Aperture (f-stop) is the size of the lens opening. The smallest f-stop lets in the most light; the light gets cut in half with each click to a larger f-stop. Aperture controls depth of field.
Depth of field determines the portion of the photo that is in focus. Higher f-stop numbers allow larger depth of field, so most of the photo is in focus. Smaller f-stops create a shallow depth of field, in which the main subject is in focus but the background is blurred.
Fill flash forces a camera to add light to a shot. It’s useful in backlit or high-noon situations, or when the camera is “fooled” by surrounding light and isn’t picking up details. It’s commonly a “one-touch” camera feature.
ISO is the film speed. In a digital world it’s a measurement of the shot’s sensitivity to light. Use lower numbers for bright light and outdoor conditions; higher numbers are for conditions with low light.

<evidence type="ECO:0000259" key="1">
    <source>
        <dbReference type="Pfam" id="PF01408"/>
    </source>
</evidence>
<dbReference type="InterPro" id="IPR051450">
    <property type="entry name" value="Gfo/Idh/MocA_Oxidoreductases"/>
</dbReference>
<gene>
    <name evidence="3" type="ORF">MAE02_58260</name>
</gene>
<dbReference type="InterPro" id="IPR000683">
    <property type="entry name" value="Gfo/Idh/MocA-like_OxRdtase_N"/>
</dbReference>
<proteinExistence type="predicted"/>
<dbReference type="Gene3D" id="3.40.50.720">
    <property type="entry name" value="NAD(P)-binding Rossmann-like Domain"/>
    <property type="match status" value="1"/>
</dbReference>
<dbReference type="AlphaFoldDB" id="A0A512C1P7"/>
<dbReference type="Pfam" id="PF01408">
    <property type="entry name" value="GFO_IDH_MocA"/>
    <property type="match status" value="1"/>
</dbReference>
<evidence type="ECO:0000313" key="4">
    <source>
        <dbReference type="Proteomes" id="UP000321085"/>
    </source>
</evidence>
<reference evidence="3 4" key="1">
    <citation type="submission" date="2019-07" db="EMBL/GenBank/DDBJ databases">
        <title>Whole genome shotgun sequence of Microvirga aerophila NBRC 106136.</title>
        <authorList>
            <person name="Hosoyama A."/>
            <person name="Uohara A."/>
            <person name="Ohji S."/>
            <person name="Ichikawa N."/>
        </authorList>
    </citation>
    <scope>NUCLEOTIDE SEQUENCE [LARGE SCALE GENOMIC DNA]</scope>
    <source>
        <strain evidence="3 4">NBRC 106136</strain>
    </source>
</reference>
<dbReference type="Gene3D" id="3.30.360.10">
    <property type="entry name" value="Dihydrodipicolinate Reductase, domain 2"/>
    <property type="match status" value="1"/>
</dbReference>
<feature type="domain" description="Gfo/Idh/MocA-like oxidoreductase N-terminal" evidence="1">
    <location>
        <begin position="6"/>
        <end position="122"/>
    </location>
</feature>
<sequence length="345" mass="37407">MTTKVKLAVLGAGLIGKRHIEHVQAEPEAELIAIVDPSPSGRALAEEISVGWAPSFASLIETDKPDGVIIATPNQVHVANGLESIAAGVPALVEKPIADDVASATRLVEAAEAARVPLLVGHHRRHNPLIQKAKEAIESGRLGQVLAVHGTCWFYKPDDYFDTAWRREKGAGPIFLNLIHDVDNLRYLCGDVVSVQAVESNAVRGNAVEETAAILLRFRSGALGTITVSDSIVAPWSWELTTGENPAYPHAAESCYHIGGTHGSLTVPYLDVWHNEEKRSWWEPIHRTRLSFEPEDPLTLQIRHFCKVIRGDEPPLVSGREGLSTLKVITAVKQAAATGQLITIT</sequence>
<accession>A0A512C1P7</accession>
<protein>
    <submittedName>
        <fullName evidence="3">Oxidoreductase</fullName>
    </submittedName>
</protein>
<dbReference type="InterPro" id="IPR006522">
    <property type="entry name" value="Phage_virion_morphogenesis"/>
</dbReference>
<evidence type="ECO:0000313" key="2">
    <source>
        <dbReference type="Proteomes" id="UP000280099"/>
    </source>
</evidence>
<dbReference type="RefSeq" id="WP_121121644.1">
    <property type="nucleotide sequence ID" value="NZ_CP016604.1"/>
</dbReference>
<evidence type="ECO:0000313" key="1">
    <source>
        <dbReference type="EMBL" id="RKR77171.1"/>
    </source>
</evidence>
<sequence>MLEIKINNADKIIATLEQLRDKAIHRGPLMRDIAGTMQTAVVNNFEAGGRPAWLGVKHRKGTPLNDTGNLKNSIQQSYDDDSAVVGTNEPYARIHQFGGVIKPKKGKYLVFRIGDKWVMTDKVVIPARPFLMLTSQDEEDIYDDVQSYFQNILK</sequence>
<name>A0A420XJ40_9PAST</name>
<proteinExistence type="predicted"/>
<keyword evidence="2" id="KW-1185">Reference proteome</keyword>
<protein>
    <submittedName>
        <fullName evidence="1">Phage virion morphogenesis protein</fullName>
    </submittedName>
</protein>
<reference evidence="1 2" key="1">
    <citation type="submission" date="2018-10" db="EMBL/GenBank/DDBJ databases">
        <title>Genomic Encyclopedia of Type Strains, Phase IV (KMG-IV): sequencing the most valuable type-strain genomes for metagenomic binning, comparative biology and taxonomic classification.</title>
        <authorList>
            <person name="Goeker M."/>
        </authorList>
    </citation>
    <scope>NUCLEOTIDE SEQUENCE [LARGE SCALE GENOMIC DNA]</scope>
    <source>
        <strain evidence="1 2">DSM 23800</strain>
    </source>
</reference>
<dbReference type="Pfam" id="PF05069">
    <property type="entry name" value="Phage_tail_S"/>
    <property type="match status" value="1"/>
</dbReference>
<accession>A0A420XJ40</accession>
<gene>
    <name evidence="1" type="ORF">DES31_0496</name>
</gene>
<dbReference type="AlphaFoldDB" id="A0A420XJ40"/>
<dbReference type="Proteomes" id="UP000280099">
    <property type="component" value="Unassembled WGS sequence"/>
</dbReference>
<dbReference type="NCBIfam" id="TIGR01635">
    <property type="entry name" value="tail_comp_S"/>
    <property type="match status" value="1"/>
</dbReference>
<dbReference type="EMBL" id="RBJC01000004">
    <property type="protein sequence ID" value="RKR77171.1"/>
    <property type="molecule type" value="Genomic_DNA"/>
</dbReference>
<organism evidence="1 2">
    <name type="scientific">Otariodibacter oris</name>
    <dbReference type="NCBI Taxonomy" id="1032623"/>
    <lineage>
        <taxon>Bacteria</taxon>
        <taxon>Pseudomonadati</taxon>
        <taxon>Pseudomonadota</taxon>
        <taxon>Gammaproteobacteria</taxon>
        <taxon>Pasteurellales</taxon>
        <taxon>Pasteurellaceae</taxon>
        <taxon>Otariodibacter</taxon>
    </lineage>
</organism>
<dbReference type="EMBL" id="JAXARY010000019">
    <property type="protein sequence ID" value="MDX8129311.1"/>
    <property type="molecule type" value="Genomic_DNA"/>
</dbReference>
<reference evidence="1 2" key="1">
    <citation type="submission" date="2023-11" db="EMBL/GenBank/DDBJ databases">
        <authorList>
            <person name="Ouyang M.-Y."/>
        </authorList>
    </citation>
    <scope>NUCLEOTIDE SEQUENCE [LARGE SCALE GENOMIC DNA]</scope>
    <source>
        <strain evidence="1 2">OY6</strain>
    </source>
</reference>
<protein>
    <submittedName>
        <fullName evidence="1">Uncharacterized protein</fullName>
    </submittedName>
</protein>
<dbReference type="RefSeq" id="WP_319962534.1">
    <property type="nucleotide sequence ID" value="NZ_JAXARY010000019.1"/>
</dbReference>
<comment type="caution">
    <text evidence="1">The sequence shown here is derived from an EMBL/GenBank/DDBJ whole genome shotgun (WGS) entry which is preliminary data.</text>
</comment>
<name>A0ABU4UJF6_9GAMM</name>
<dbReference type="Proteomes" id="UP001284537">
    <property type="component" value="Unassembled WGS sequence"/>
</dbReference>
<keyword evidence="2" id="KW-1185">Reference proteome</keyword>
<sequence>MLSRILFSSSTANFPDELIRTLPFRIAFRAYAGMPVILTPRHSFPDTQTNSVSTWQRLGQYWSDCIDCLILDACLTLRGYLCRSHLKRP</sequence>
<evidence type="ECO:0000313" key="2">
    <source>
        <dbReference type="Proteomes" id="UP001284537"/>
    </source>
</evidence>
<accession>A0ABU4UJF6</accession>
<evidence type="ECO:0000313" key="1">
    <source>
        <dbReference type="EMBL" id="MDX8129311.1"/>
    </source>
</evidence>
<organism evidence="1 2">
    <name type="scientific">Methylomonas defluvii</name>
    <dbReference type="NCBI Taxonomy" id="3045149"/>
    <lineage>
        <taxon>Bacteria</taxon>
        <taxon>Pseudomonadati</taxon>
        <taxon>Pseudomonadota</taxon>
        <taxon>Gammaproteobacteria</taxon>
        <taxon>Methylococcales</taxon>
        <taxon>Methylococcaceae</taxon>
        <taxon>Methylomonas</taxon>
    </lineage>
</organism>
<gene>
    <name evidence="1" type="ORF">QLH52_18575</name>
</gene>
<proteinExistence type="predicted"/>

Shutter speed is how fast the lens shutter opens and closes. It dictates exposure. Use faster speeds for capturing action shots.
Bracketing — Cameras with automatic bracketing features take three photos on the same shot — one with a darker exposure, one with a middle exposure and one brighter. This feature is good insurance to make sure the shot you want is not too bright or too dark.
3 Killer Apps
Camera Plus (free, iTunes)
Anti-shake feature prevents blur. Also has cropping, filters and big-button shooting features.
Fast Camera ($1.99, iTunes)
Rapid-fire shooting as soon as you open the app, and it keeps shooting until you press the stop button.
Big Lens ($0.99, iTunes)
Changes an existing photo’s depth of field. Creates images comparable to a DSLR (digital single-lens reflex) camera.